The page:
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Atomic Miracles: On Denton’s Latest

Eric H. Anderson
Miracle of the Cell
Image credit: Brian Gage.

Michael Denton has been a perennial thorn in evolution’s side. As Evolution News readers will know, The Miracle of the Cell is the latest in his successful Privileged Species series. The book deals another decisive blow to the fashionable idea that you are an accident.

Paleontologist George Gaylord Simpson once declared that “man is the result of a purposeless and natural process that did not have him in mind.” That’s the received wisdom of evolutionary theory. Almost all of academia agrees.

Denton, a microbiologist from Australia, does not wade directly into the current debate over evolution. He doesn’t specifically address Simpson’s claim either. He doesn’t need to. Instead, in The Miracle of the Cell he concentrates on one example of fine-tuning after another. He shows persuasively that Simpson’s pronouncement was quite premature. In fact, it’s at odds with the best scientific evidence.

Biologists may have once held simplistic notions about the origin of life, back in the heady days following the iconic Miller-Urey experiment. They may have thought they were on the right track toward explaining life when the double helix was discovered in the 1950s. It might have seemed that the cell was simple enough to explain by a few accidents here and a handful of lucky chemical reactions there. Research since then has put that false hope to rest.

The Continuing Crisis

Denton’s most famous work was his 1985 book Evolution: A Theory in Crisis. It was both a thunderous wake-up call and an effective rallying cry. Denton inspired countless readers with both the courage and the tools to question naturalistic evolution. The late Philip Johnson, credited by many as the founding leader of the Intelligent Design movement, was one of them. So was biochemist Michael Behe.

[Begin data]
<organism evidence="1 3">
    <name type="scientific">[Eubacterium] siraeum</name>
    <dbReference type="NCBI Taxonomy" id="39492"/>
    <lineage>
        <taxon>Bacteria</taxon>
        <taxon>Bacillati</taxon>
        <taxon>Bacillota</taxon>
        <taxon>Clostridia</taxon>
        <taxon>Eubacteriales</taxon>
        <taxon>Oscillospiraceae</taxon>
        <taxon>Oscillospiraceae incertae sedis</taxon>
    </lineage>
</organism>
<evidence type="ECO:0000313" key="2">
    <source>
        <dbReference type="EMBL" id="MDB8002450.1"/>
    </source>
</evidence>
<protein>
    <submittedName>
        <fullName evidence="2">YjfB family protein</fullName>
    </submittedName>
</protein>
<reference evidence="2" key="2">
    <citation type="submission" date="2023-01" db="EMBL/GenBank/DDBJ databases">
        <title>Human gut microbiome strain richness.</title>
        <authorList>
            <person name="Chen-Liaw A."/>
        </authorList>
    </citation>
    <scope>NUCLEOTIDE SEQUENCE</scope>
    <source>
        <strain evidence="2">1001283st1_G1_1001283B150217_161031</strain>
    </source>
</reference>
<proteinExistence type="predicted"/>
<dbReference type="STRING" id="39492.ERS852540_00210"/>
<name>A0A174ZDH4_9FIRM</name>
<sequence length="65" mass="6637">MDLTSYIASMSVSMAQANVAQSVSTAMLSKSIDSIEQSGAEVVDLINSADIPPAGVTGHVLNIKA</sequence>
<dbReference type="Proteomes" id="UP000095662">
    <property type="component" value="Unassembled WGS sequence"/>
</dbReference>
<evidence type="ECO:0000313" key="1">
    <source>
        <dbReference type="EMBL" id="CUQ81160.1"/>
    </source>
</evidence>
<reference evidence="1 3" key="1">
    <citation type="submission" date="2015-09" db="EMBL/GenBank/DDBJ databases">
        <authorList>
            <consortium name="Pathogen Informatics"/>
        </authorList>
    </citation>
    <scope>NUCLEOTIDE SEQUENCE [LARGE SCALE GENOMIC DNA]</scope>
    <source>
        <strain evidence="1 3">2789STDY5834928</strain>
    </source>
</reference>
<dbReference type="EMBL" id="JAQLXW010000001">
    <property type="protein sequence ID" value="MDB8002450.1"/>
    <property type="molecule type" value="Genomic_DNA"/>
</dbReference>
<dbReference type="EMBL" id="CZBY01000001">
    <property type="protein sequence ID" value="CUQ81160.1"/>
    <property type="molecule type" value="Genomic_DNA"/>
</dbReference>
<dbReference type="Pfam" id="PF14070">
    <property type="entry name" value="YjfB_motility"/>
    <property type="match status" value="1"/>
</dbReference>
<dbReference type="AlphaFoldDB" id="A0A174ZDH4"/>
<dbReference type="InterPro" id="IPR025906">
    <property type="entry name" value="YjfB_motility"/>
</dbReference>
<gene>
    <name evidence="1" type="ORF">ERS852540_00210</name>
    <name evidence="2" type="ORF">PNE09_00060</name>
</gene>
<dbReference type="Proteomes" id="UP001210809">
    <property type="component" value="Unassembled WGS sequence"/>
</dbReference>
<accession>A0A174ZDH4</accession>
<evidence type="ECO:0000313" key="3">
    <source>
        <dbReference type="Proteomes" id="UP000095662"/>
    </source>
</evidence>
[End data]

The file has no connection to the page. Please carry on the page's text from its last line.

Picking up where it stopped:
Denton followed that in 1998 with Nature’s Destiny: How the Laws of Biology Reveal Purpose in the Universe. In it he explored the fine-tuning in physics and chemistry, and challenged the standard ideas of unguided natural selection.

The Miracle of the Cell is the fourth book in a series addressing the uncanny coincidences that make life possible. Denton has previously looked at surprises in humans’ ability to harness fire. He’s explored the astonishing characteristics of water. He’s shown how sunlight has properties that work amazingly with our atmosphere to enable life as we know it.

The Miracle of the Cell brings the fitness argument closer to home: the very cells making up the organisms on our fair planet, including you and me.

The Atomic World

Many have written about the universe and the fine-tuning of the laws of physics and chemistry, including Denton. Many have also written about molecular machines and cellular systems. Biology displays a wondrous, irreducible complexity — and it points inexorably toward design.

Fewer, though, have written of the fantastic world of atoms and elements, and the unexpected ways their properties enable life. These basic building blocks of chemistry are uniquely suited to the cell’s needs. Denton invites us down into the fundamental depths of the cell, into the tiniest parts of the molecular machines that make cells what they uniquely are.

Carbon has exactly the properties needed to allow life’s chemistry to work. Water is amazingly designed as the matrix in which life can happen. Even the way atoms bond is fine-tuned for life. With examples like these, Denton takes us on a journey of discovery at the most basic level. Although I am not new to the field, as I read I kept exclaiming “What?!” and “Are you kidding me?!”

Tomorrow I will detail just one remarkable example from the book.

Editor’s note: This article was previously published at The Stream. It is republished here with permission from the author.